The Governor of Arkansas, Asa Hutchinson, has stated he will not sign the Religious Freedom bill into effect until there have been some changes made which will help protect the rights of gay people. We had reported yesterday that the bill had been approved and all it needed was the Governor’s signature to go into effect.
The Governor’s son, Seth Hutchinson, was apparently instrumental in changing his father’s mind on the issue of the Religious Freedom Restoration Act (RFRA) HB 1228 bill. Critics of the new law believe that it will impact the rights of LGBT individuals because it allows businesses the ability to refuse to serve someone if it conflicts with your religious beliefs. Effectively your chosen faith can be used as a legal defence.
Seth signed a MoveOn.org petition asking for the bill to be vetoed by his dad, and even told his father that he was free to make the information public.
Seth is a 31-year-old union organiser and is currently residing in Austin, Texas. “I am happy that my Dad is now calling on legislators to rework HB 1228,” Seth said via a public Facebook post. “I had communicated with him my opposition to the bill, along with thousands of other Arkansans and concerned citizens around the country. I’m proud to have made a small contribution to the overall effort to stop discrimination against the LGBT community in Arkansas, the state that I love (Go hogs!).”
He continued: “I love and respect my father very much, but sometimes we have political disagreements, just as many families do. Most importantly, I hope that the groundswell of grassroots opposition to HB 1228 and other similar discriminatory bills around the country will energize more Americans and help create a long-lasting drive for change in this country, on many issues. We must build a mass movement of Americans fighting for economic, environmental, and social justice if we want to see real progress.”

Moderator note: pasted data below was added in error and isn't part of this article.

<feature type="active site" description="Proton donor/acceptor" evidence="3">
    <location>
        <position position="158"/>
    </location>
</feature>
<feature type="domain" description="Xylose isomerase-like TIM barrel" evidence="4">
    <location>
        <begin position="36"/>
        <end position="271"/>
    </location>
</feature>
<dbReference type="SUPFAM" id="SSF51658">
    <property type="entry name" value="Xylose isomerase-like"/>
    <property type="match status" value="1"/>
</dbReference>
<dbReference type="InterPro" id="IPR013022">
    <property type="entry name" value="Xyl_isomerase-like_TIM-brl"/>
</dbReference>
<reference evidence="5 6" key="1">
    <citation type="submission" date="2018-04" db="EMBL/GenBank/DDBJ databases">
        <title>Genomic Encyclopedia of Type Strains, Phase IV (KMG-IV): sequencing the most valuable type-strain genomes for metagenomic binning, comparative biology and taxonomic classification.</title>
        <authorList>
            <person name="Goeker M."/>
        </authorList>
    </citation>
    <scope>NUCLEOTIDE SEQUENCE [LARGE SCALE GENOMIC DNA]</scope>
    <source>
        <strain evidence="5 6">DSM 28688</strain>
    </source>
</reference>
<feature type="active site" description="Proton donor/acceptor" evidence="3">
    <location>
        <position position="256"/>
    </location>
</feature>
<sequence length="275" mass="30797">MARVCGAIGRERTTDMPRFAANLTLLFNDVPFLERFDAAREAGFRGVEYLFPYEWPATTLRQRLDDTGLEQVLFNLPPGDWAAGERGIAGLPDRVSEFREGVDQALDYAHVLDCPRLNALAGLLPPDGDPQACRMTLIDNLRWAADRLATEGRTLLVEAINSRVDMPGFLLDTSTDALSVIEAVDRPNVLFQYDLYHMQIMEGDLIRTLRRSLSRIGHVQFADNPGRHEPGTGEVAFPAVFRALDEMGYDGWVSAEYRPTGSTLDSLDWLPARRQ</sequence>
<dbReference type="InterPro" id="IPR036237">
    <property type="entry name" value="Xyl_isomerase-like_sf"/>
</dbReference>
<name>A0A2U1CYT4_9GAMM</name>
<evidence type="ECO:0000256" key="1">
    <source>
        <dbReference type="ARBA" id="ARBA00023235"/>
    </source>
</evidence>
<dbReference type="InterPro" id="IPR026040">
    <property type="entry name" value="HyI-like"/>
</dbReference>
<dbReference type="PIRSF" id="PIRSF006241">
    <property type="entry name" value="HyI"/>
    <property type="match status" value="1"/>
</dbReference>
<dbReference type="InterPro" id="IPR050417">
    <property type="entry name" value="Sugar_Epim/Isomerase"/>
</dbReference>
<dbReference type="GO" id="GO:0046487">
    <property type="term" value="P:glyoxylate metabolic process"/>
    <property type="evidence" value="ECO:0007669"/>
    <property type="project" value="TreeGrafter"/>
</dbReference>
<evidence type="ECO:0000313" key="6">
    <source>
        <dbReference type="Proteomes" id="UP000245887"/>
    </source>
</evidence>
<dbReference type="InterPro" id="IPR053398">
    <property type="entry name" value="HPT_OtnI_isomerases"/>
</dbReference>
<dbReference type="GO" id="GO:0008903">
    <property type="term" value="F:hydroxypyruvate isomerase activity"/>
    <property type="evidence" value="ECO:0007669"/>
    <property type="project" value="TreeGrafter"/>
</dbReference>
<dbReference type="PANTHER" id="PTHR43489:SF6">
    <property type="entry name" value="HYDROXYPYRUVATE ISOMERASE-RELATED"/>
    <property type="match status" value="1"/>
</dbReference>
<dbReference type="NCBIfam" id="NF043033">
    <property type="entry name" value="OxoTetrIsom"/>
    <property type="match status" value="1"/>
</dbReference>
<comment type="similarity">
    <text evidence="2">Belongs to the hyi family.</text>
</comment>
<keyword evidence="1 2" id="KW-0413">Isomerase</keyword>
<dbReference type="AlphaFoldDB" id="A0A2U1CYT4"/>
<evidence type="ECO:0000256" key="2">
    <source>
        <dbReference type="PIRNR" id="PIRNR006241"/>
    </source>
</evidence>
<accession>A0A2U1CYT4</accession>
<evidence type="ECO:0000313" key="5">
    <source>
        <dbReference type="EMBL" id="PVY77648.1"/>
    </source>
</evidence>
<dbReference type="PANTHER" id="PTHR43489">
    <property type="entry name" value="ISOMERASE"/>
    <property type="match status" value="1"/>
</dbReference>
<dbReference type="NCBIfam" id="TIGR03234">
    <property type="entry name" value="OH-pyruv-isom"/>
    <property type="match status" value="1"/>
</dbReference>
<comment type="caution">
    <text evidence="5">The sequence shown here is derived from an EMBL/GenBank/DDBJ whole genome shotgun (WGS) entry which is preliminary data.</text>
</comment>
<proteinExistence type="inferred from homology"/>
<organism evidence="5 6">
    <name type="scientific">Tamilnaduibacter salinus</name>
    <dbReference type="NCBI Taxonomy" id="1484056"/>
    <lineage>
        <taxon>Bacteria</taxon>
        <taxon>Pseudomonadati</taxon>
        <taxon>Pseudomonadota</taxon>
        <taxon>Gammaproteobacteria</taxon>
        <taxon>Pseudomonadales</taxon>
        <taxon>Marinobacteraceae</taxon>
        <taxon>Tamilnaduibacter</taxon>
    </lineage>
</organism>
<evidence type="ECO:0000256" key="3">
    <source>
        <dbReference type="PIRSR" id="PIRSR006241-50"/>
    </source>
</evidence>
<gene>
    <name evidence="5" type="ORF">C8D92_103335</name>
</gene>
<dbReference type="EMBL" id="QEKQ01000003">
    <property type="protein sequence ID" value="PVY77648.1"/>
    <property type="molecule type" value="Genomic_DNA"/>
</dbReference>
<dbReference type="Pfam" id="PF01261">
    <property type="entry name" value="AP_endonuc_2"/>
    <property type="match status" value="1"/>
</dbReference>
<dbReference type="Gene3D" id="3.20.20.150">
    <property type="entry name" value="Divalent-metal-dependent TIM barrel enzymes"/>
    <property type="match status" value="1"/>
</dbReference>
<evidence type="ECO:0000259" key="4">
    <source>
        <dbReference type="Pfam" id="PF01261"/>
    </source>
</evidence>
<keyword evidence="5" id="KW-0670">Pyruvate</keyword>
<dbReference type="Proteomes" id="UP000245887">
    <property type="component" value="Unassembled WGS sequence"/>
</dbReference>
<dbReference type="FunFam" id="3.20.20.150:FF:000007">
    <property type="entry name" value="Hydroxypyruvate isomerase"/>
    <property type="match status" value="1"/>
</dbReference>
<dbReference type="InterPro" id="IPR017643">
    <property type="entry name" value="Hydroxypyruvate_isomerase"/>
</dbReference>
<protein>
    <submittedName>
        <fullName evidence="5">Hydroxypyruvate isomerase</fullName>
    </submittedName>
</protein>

Governor Asa Hutchinson issued a response on the matter: “The issue has become divisive because our nation remains split on how to balance the diversity of our culture with the traditions and firmly held religious convictions. It has divided families, and there is clearly a generational gap on this issue.”
But while there has certainly been a positive impact from the pressure of both LGBT rights groups (and the governors own son), the business communities reactions to the possibility of Arkansas’s signing of the RFRA bill is probably a greater of a concern.
American retailer Wal-Mart’s headquarters are located in Bentonville, Arkansas (which was the home of its very first store) and its CEO, Doug McMillon has opposed the Religious Freedom Restoration Act in its current form: “[The RFRA bill] threatens to undermine the spirit of inclusion present throughout the state of Arkansas and does not reflect the values we proudly uphold,” said Doug McMillon in a statement. “For these reasons, we are asking Governor Hutchinson to veto this legislation.”
It’s difficult for the state to write-off the requests of a company with either the size or social standing of Wal-Mart. Wal-Mart alone employs about 1.4 million people in its 4,233 stores located across the USA, bringing in a staggering $476 billion in revenue (the world’s largest company for revenue) for the financial year ending 31 January 2014 (which was about $16 billion profit).
The state of Indiana’s Religious Freedom bill is a close match to the one proposed for Arkansas. Mike Pence, the governor from Indiana, appears to be softening his resolve and will likely make changes to the states own bill, thanks to a lot of pressure from the business world.